Sentence simplification aims to improve readability and understandability, based on several operations such as splitting, deletion, and paraphrasing. However, a valid simplified sentence should also be logically entailed by its input sentence. In this work, we first present a strong pointer-copy mechanism based sequence-to-sequence sentence simplification model, and then improve its entailment and paraphrasing capabilities via multi-task learning with related auxiliary tasks of entailment and paraphrase generation. Moreover, we propose a novel ‘multi-level’ layered soft sharing approach where each auxiliary task shares different (higher versus lower) level layers of the sentence simplification model, depending on the task’s semantic versus lexico-syntactic nature. We also introduce a novel multi-armed bandit based training approach that dynamically learns how to effectively switch across tasks during multi-task learning. Experiments on multiple popular datasets demonstrate that our model outperforms competitive simplification systems in SARI and FKGL automatic metrics, and human evaluation. Further, we present several ablation analyses on alternative layer sharing methods, soft versus hard sharing, dynamic multi-armed bandit sampling approaches, and our model’s learned entailment and paraphrasing skills.

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Parsing Speech: a Neural Approach to Integrating Lexical and Acoustic-Prosodic Information
Trang Tran | Shubham Toshniwal | Mohit Bansal | Kevin Gimpel | Karen Livescu | Mari Ostendorf
Proceedings of the 2018 Conference of the North American Chapter of the Association for Computational Linguistics: Human Language Technologies, Volume 1 (Long Papers)

In conversational speech, the acoustic signal provides cues that help listeners disambiguate difficult parses. For automatically parsing spoken utterances, we introduce a model that integrates transcribed text and acoustic-prosodic features using a convolutional neural network over energy and pitch trajectories coupled with an attention-based recurrent neural network that accepts text and prosodic features. We find that different types of acoustic-prosodic features are individually helpful, and together give statistically significant improvements in parse and disfluency detection F1 scores over a strong text-only baseline. For this study with known sentence boundaries, error analyses show that the main benefit of acoustic-prosodic features is in sentences with disfluencies, attachment decisions are most improved, and transcription errors obscure gains from prosody.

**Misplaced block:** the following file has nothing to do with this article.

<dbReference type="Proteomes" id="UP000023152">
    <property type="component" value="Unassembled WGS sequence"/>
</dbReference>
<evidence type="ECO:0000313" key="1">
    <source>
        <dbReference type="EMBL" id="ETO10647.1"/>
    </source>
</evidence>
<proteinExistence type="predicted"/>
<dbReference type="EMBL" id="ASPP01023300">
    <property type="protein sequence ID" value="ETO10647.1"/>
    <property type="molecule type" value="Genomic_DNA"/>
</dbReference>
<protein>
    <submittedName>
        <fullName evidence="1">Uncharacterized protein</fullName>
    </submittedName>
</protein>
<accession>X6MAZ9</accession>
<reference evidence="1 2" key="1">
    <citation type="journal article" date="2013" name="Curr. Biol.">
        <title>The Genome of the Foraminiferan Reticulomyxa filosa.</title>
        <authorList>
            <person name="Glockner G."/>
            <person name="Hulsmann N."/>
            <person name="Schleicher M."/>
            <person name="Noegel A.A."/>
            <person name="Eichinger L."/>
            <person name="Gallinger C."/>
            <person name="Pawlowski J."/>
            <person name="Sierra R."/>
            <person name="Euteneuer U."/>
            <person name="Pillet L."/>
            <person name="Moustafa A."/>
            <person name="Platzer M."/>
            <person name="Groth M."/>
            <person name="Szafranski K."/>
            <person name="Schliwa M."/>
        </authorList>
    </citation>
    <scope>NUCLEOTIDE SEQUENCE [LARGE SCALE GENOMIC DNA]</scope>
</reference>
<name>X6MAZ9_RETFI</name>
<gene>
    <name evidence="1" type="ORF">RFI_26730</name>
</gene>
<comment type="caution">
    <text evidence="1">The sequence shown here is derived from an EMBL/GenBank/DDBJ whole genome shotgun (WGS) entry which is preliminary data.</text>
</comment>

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Object Ordering with Bidirectional Matchings for Visual Reasoning
Hao Tan | Mohit Bansal
Proceedings of the 2018 Conference of the North American Chapter of the Association for Computational Linguistics: Human Language Technologies, Volume 2 (Short Papers)

Visual reasoning with compositional natural language instructions, e.g., based on the newly-released Cornell Natural Language Visual Reasoning (NLVR) dataset, is a challenging task, where the model needs to have the ability to create an accurate mapping between the diverse phrases and the several objects placed in complex arrangements in the image. Further, this mapping needs to be processed to answer the question in the statement given the ordering and relationship of the objects across three similar images. In this paper, we propose a novel end-to-end neural model for the NLVR task, where we first use joint bidirectional attention to build a two-way conditioning between the visual information and the language phrases. Next, we use an RL-based pointer network to sort and process the varying number of unordered objects (so as to match the order of the statement phrases) in each of the three images and then pool over the three decisions. Our model achieves strong improvements (of 4-6% absolute) over the state-of-the-art on both the structured representation and raw image versions of the dataset.

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Robust Machine Comprehension Models via Adversarial Training
Yicheng Wang | Mohit Bansal
Proceedings of the 2018 Conference of the North American Chapter of the Association for Computational Linguistics: Human Language Technologies, Volume 2 (Short Papers)